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Resistance on a Wire.

  1. Mar 12, 2009 #1
    I want to know, how do you calculate the resistance of a copper wire with a length of 0.35 meters (1.148 feet) long with a diameter of 0.8118 mm (20 AWG). I found that the resistance of a copper wire in one foot is 98.496 [tex]\omega[\tex] and will be two 1.5V AA battery, so the current running through the wire is going to be approximately 0.031 amps. If If want to connect a switch to the wire, what should be the requirements for the switch or any other electrical devices?

    Here is where I got the resistance for the wire with a 20 AWG gage.
    http://www.eskimo.com/~billb/tesla/wire1.txt
     
  2. jcsd
  3. Mar 12, 2009 #2
    You could use a volt meter and measure the current coming from the source and the then the current after it has flowed through the wire and calculate the amount of current lost using ohms law I=V/R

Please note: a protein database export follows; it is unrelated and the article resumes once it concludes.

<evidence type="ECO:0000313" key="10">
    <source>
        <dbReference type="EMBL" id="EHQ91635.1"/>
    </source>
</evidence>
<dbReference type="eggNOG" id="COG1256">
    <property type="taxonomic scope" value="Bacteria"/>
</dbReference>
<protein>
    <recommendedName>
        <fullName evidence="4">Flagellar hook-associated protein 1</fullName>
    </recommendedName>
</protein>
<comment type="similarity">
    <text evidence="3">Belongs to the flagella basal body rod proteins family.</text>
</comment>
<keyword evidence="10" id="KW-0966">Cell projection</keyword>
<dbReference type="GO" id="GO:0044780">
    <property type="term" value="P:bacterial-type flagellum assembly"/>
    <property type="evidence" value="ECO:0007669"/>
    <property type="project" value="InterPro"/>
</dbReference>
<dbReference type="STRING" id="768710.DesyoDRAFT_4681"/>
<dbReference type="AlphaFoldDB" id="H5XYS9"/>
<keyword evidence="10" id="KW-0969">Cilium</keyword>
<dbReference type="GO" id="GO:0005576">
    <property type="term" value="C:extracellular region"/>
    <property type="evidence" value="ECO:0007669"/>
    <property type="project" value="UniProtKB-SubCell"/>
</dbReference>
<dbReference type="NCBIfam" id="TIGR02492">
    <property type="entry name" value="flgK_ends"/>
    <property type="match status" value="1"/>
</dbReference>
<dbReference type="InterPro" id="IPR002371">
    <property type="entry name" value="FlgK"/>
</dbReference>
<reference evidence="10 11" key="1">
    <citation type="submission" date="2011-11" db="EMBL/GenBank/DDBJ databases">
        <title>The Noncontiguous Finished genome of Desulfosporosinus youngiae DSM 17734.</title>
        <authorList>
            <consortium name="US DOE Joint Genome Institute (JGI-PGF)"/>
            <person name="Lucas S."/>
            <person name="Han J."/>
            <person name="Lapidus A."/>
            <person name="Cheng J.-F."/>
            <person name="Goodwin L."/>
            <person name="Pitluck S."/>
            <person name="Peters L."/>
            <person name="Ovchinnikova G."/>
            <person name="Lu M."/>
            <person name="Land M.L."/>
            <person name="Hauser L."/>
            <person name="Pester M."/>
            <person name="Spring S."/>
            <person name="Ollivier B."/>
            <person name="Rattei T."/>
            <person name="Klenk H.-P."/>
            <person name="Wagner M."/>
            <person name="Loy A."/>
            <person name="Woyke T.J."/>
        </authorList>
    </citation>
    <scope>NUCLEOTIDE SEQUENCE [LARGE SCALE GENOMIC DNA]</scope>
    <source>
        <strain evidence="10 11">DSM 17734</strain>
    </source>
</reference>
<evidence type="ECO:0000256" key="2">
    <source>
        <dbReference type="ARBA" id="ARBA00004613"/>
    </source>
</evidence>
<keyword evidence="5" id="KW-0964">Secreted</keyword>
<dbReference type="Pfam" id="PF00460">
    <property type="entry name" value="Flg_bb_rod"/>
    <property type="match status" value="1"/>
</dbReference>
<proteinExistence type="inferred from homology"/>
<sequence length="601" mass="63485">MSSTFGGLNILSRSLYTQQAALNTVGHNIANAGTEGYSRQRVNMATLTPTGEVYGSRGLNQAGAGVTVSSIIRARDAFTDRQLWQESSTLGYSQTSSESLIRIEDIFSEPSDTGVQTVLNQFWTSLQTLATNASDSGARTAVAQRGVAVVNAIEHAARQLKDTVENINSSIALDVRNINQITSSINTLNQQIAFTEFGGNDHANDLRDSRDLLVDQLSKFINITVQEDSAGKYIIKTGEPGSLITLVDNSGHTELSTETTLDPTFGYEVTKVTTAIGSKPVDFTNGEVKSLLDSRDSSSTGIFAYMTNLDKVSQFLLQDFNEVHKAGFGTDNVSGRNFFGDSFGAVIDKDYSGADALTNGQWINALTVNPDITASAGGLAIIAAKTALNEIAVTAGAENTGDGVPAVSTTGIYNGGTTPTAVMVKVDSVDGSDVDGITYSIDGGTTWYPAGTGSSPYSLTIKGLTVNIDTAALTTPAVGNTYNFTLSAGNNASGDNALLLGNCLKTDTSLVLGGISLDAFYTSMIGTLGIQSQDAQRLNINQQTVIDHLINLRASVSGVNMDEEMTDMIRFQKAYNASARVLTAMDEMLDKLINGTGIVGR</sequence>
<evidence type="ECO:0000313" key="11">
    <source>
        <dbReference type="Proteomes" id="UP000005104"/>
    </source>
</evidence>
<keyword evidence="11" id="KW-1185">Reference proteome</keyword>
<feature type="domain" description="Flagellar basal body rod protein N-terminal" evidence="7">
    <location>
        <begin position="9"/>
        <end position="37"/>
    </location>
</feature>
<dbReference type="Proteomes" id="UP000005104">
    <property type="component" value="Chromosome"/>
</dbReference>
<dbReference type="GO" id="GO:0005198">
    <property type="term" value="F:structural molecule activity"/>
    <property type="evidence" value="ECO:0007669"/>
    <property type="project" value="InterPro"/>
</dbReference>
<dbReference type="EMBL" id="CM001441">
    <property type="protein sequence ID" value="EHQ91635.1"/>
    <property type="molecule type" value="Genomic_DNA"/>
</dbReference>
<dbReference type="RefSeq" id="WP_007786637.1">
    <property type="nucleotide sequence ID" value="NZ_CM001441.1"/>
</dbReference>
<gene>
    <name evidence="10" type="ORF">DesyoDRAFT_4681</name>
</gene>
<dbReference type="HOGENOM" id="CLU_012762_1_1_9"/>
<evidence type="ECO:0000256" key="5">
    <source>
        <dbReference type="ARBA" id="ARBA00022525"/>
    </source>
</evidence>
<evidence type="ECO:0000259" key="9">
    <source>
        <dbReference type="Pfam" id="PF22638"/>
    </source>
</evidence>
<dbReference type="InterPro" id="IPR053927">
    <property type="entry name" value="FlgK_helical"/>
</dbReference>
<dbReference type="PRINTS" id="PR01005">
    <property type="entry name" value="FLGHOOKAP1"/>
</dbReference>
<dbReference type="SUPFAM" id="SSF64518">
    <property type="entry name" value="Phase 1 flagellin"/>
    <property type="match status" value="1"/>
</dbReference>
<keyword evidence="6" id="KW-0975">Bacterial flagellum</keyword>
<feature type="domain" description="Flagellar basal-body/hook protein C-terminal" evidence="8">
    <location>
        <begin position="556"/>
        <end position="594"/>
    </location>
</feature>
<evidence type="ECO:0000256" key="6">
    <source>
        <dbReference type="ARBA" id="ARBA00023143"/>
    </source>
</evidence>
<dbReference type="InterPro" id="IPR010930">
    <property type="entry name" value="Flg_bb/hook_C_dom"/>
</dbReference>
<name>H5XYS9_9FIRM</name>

4. Mar 12, 2009 #3

    Dale

    Staff: Mentor

    Last edited by a moderator: Apr 24, 2017
  5. Mar 13, 2009 #4
    Per the AWG (American Wire Gauge) listed on the HyperPhysics website, 20 gauge solid copper wire @20 C (68 F) has a resistance of 10.15 ohms per 1,000 feet, which equates to .01015 ohms per foot (.01015 ohms/ft * 1,000 feet = 10.15 ohms).

    Per your length of 1.148 feet, that would equate to .0116522 ohms (.01015 ohms/ft * 1.148 feet = .0116522 ohms).
     
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